LONDON — The last time Tommy Hilfiger took a bow in London was February, 2020, a few weeks before the COVID-19 pandemic struck Europe. He was in the Tanks at Tate Modern, staging what would be his final Tommy Now see now, buy now extravaganza, which featured an all-star cast including Naomi Campbell, Lewis Hamilton, Yasmin Le Bon and Georgia May Jagger.
While it was less than two years ago, it might as well have been an eon away for all that has changed in the world at large — and in the mind of Hilfiger.
More from WWD
The unflinching optimist and winner of the Outstanding Achievement Award at The Fashion Awards 2021 on Monday night is moving on — to the metaverse — although he’s still worrying about the number of buttons on the sleeve, whether a fabric is too shiny, or the jackets hanging over there on the rack need lining.
“I want to do something way different” than Tommy Now, said the designer during an interview at his Brompton Road showroom a few hours before the Fashion Awards at Royal Albert Hall.
“During COVID-19, I was studying and understanding the metaverse and video gaming — we want to be a step ahead digitally. That is what I’m always asking my team: ‘What’s next?’ We have to stay ahead. All of that is very intriguing to me,” said Hilfiger
He sees NFTs as brand assets, and likes the idea of them being stored in a crypto-wallet. “Avatars, gaming, AR, VR — they’re important to every industry, but certainly to the fashion industry,” said Hilfiger over an espresso, and in the shadow of the showroom’s clothing racks.
Monday night’s award recognizes that curiosity, open-mindedness and knack for forward-thinking.
When it unveiled the award, the British Fashion Council described Hilfiger as “driven by an ever-optimistic vision to break conventions and celebrate individuality” and nodded to his partnerships and celebrity endorsements and his efforts to “foster inclusion and diversity in the fashion industry” and to pioneer sustainable initiatives.
The organization described Hilfiger, the latest international designer to pick up the prize after Giorgio Armani, Miuccia Prada, Ralph Lauren and Karl Lagerfeld, as one of the most influential fashion leaders of the last two centuries, and “an inspiration” to the future generation.
“When I started my first business, People’s Place, it was literally a place for the people — for anybody who wanted to look cool. And, at the time, cool was bell bottoms, fringe vests and platform shoes. The kids who worked for me had either hair down to their shoulders or Afros — it was a fashion music revolution,” said Hilfiger, who opened his first store in 1969 in his hometown of Elmira, N.Y.
“Today, everybody’s talking about hiring chief diversity officers in companies. A lot of people think it’s a new thing, and many corporations think they should jump on the bandwagon of being inclusive and diverse all of a sudden. For over 50 years we’ve been doing it. We’ve been using diverse models since the day we started, and our adaptive collection, where we make clothes for people with special needs, has been doing amazingly well.”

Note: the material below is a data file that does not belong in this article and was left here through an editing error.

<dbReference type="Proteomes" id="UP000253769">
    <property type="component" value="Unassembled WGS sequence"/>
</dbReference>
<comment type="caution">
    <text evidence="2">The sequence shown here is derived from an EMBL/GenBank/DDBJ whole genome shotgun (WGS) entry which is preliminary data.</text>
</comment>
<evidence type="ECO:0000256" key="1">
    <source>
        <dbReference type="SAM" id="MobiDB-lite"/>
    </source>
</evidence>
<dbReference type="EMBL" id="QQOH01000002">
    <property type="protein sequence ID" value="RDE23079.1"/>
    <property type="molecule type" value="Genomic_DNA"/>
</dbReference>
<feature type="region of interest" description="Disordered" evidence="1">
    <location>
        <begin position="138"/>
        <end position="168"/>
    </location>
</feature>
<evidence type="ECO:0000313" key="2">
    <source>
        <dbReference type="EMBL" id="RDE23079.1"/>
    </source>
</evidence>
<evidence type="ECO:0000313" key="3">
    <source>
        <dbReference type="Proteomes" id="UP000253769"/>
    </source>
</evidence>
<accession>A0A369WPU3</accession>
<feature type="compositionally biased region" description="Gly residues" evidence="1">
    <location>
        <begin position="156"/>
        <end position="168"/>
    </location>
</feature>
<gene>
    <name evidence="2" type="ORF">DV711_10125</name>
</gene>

It wasn’t long before Hilfiger added celebrities to his music and fashion mosaic. He worked with a young Britney Spears (the brand sponsored her 1999 “Baby One More Time” tour); tapped a teenage Beyoncé to front his fragrances, and partnered with Aaliyah, who was one of his spokespeople before her death in 2001.
During the interview he also recalled a magical moment in London, his first show outside the U.S., which he staged at the Museum of Natural History in South Kensington in the mid-’90s. “I brought the hip-hop [trio] Naughty by Nature. We had Naomi and Kate [Moss] walking down the runway.” He said it was quite a shocker for the audience to see all the logos, the bright colors — and American streetwear.
All of those celebrities would later make room for the likes of Gigi Hadid, Zendaya and Lewis Hamilton, all of whom have collaborated with the Tommy Hilfiger brand in past years.
During the interview, Hilfiger also talked about the company’s strides on the sustainability front, and his enduring “anything is possible” approach to work and life.
He said he still can’t believe he has this job.
“Sometimes I have to pinch myself. I can’t believe that I wake up every morning loving what I do. It never seemed like work to me. Ever. And I just can’t see myself ever slowing down or stopping.”
And while his mind may be on the metaverse right now, it still wanders frequently into the physical realm.
“I’ve been looking at every single detail in this showroom today. I want to talk to some of the guys because I think that fabric is a little too shiny, and I also want to talk about some of these jackets that really don’t need lining. I think they’re better without it.”
Asked what his priorities for the business are right now (aside from the buttons and the lining), Hilfiger doesn’t hesitate.
“The image of the brand is one of the most important things because now that we’re global, I want to be very much in tune with how we show up. I want to look to the consumer, and how we interact with the consumer. He or she is the judge, and we have to listen to them. We also have to work together as a team.”
That sounds just like People’s Place, all over again.
Best of WWD